|US8072050||Nov 18, 2008||Dec 6, 2011||Amkor Technology, Inc.||Semiconductor device with increased I/O leadframe including passive device|
|US8084868||Jun 18, 2010||Dec 27, 2011||Amkor Technology, Inc.||Semiconductor package with fast power-up cycle and method of making same|
|US8089141||Jan 25, 2010||Jan 3, 2012||Amkor Technology, Inc.||Semiconductor package having leadframe with exposed anchor pads|
|US8089145||Nov 17, 2008||Jan 3, 2012||Amkor Technology, Inc.||Semiconductor device including increased capacity leadframe|
|US8089159||Oct 3, 2007||Jan 3, 2012||Amkor Technology, Inc.||Semiconductor package with increased I/O density and method of making the same|
|US8102037||Feb 28, 2011||Jan 24, 2012||Amkor Technology, Inc.||Leadframe for semiconductor package|
|US8119455||Mar 18, 2011||Feb 21, 2012||Amkor Technology, Inc.||Wafer level package fabrication method|
|US8125064||Jul 28, 2008||Feb 28, 2012||Amkor Technology, Inc.||Increased I/O semiconductor package and method of making same|
|US8184453||Jul 31, 2008||May 22, 2012||Amkor Technology, Inc.||Increased capacity semiconductor package|
|US8188579||Dec 10, 2010||May 29, 2012||Amkor Technology, Inc.||Semiconductor device including leadframe having power bars and increased I/O|
|US8188584||Mar 19, 2010||May 29, 2012||Amkor Technology, Inc.||Direct-write wafer level chip scale package|
|US8227921||Nov 7, 2011||Jul 24, 2012||Amkor Technology, Inc.||Semiconductor package with increased I/O density and method of making same|
|US8283767||Dec 9, 2010||Oct 9, 2012||Amkor Technology, Inc.||Dual laminate package structure with embedded elements|
|US8294276||May 27, 2010||Oct 23, 2012||Amkor Technology, Inc.||Semiconductor device and fabricating method thereof|
|US8298866||Jan 26, 2012||Oct 30, 2012||Amkor Technology, Inc.||Wafer level package and fabrication method|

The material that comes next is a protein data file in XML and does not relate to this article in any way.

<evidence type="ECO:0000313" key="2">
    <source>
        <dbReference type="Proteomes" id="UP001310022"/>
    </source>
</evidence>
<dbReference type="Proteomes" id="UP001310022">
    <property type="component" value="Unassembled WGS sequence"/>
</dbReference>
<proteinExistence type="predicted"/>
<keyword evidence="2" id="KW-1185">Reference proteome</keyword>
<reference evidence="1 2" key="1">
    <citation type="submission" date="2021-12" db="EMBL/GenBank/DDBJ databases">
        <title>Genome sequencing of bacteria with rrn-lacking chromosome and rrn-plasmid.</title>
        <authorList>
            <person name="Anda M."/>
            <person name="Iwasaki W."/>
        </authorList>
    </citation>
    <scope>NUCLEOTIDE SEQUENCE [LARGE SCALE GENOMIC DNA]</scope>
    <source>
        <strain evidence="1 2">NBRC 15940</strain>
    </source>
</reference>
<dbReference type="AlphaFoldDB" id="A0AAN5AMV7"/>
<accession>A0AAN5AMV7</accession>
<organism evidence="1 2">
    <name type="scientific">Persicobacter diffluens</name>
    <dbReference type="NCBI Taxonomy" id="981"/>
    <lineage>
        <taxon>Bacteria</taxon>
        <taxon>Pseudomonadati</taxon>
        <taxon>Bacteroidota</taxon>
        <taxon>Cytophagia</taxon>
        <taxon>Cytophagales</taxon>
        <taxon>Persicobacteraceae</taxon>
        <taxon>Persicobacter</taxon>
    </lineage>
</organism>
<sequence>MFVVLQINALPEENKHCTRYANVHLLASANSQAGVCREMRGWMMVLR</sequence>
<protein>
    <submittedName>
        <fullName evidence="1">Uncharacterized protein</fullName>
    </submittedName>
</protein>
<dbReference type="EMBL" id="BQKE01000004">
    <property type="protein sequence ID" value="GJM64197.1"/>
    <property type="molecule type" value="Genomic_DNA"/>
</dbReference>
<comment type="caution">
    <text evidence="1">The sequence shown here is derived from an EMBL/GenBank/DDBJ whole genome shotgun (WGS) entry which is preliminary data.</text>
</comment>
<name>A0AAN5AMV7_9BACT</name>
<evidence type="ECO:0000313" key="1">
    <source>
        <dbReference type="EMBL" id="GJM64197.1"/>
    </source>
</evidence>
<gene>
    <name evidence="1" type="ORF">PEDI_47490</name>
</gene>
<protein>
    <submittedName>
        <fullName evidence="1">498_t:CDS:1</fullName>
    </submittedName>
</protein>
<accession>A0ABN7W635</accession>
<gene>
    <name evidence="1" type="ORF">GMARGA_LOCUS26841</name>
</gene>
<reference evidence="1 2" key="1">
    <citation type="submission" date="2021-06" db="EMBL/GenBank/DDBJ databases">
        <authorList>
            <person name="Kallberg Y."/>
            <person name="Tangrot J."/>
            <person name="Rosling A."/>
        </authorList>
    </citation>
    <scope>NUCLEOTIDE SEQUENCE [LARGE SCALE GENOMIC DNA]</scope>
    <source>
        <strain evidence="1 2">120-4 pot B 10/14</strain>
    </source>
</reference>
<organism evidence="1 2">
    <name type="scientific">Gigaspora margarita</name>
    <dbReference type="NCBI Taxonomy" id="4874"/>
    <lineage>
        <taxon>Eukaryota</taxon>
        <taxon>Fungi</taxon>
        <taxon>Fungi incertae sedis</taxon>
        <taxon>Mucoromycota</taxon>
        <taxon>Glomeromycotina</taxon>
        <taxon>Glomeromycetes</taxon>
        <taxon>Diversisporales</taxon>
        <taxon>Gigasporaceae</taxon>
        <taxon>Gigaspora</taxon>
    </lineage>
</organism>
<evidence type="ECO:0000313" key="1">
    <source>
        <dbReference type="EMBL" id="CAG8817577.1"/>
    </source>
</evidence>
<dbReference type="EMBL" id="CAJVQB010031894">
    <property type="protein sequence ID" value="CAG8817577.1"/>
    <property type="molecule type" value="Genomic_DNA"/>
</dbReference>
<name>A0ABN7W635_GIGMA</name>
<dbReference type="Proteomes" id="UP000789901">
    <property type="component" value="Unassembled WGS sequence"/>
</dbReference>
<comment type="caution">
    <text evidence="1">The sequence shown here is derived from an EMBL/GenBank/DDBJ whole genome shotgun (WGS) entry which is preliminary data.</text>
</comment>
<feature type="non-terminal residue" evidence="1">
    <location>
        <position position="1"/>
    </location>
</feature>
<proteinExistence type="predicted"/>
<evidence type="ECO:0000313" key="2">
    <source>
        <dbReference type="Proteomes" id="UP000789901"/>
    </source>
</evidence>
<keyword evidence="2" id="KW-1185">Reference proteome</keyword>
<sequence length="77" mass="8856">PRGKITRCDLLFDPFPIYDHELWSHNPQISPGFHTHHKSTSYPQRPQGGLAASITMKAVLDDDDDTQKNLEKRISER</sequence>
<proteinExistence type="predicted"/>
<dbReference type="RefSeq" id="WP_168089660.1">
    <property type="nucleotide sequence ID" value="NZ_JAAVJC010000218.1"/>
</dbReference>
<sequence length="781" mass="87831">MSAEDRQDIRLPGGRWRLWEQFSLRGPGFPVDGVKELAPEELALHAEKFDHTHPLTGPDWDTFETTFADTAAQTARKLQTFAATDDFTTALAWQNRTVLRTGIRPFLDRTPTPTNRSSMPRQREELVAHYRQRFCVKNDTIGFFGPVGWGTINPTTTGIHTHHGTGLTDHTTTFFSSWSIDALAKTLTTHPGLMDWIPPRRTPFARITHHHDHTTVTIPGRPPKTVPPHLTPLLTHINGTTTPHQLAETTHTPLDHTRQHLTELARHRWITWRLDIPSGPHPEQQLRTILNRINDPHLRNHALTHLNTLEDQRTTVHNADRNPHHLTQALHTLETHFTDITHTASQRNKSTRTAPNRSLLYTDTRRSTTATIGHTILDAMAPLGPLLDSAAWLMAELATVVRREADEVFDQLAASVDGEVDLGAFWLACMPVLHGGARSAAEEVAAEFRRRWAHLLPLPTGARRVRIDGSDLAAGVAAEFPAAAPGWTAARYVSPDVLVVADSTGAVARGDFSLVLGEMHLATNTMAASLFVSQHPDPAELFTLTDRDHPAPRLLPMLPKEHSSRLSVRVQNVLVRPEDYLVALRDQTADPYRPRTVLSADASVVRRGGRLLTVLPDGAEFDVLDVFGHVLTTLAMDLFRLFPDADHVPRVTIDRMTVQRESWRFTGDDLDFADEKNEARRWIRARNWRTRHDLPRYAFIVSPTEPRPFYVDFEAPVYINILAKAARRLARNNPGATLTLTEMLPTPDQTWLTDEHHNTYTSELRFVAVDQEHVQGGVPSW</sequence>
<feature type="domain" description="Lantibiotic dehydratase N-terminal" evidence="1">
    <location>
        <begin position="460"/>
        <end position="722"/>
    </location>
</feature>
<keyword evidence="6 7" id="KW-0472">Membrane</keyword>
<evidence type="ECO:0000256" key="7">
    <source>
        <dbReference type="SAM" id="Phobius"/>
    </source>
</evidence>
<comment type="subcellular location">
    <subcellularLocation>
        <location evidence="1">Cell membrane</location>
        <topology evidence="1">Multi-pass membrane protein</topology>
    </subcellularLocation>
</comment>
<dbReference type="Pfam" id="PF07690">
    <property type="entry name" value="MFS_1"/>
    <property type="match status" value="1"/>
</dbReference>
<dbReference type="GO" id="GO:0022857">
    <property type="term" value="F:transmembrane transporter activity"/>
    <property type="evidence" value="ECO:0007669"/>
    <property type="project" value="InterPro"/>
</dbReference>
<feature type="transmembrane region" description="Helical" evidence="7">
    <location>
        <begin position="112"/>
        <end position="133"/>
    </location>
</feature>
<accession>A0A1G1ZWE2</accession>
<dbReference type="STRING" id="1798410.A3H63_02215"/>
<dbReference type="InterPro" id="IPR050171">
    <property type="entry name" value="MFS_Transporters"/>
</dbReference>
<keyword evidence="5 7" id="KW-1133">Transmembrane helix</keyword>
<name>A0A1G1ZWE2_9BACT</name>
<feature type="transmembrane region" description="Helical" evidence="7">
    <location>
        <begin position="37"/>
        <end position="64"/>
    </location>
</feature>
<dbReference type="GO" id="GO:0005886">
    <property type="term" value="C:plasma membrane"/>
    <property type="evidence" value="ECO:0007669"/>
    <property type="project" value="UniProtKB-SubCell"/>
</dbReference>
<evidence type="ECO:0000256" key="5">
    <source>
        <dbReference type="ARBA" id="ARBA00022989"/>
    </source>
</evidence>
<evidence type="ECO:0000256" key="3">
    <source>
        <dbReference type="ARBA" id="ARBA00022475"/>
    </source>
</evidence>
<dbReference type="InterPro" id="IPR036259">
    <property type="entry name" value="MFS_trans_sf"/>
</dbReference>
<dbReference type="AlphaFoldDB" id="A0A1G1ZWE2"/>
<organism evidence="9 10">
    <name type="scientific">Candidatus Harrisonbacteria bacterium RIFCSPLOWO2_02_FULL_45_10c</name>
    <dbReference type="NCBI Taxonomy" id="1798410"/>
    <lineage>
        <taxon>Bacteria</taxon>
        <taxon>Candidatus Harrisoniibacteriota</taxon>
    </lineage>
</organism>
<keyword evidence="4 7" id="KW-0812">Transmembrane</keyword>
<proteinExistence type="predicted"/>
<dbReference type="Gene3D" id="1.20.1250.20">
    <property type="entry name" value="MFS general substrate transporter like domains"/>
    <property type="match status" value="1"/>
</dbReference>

|US8299602||Oct 26, 2010||Oct 30, 2012||Amkor Technology, Inc.||Semiconductor device including leadframe with increased I/O|
|US8304866||Jun 2, 2011||Nov 6, 2012||Amkor Technology, Inc.||Fusion quad flat semiconductor package|
|US8318287||Jan 19, 2011||Nov 27, 2012||Amkor Technology, Inc.||Integrated circuit package and method of making the same|
|US8319338||Jul 8, 2010||Nov 27, 2012||Amkor Technology, Inc.||Thin stacked interposer package|
|US8324511||Apr 6, 2010||Dec 4, 2012||Amkor Technology, Inc.||Through via nub reveal method and structure|
|US8339790 *||Sep 10, 2010||Dec 25, 2012||Raytheon Company||Monolithic microwave integrated circuit|
|US8390130||Jan 6, 2011||Mar 5, 2013||Amkor Technology, Inc.||Through via recessed reveal structure and method|
|US8405998 *||Oct 28, 2010||Mar 26, 2013||International Business Machines Corporation||Heat sink integrated power delivery and distribution for integrated circuits|
|US8410585||Mar 10, 2006||Apr 2, 2013||Amkor Technology, Inc.||Leadframe and semiconductor package made using the leadframe|
|US8411444||Sep 15, 2010||Apr 2, 2013||International Business Machines Corporation||Thermal interface material application for integrated circuit cooling|
|US8427833||Oct 28, 2010||Apr 23, 2013||International Business Machines Corporation||Thermal power plane for integrated circuits|
|US8432023||Jun 15, 2011||Apr 30, 2013||Amkor Technology, Inc.||Increased I/O leadframe and semiconductor device including same|
|US8440554||Aug 2, 2010||May 14, 2013||Amkor Technology, Inc.||Through via connected backside embedded circuit features structure and method|